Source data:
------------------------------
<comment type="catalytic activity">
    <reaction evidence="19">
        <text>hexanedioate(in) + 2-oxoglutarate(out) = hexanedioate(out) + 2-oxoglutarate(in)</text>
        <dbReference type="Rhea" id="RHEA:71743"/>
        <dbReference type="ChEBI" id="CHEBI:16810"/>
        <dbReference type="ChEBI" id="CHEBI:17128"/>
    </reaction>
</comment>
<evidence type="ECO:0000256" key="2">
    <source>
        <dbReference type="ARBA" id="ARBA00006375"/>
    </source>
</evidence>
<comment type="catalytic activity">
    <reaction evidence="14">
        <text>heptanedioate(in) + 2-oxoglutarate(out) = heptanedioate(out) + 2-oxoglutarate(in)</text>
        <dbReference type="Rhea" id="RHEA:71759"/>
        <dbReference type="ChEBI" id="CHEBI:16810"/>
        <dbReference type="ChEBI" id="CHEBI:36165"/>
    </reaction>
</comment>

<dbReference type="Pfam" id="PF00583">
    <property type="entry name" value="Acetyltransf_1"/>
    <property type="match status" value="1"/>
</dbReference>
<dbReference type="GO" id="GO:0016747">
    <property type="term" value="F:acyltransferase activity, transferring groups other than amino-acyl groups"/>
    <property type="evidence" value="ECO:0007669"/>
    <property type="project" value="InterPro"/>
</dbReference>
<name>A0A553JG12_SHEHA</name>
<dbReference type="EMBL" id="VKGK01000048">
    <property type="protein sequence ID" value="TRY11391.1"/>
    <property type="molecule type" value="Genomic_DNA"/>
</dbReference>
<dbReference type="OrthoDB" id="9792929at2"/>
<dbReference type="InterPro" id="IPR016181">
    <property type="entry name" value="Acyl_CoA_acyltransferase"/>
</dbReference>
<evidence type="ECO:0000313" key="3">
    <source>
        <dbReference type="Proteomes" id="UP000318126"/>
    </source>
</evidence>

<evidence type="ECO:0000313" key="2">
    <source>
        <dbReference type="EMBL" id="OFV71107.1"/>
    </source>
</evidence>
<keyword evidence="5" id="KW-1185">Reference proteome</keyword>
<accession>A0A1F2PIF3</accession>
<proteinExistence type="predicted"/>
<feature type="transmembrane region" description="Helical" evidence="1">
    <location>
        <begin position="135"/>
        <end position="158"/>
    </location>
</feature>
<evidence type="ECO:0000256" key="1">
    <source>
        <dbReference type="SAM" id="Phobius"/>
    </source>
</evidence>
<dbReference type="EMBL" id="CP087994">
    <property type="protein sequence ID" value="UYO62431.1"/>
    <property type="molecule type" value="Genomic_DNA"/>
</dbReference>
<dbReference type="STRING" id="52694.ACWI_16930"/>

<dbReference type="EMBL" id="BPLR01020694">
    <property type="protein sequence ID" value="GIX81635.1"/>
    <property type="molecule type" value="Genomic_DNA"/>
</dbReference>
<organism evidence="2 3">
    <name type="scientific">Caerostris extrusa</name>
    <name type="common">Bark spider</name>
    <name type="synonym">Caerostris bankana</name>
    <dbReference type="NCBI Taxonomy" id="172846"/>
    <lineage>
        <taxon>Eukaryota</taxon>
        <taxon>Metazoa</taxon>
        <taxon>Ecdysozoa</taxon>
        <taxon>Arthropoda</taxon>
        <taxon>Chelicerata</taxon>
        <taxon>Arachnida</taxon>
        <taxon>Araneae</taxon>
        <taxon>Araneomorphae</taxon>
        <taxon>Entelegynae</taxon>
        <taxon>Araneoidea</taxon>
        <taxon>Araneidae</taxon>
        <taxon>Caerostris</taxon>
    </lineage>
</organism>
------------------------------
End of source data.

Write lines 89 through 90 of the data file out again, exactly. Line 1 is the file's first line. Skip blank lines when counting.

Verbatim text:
        <taxon>Araneidae</taxon>
        <taxon>Caerostris</taxon>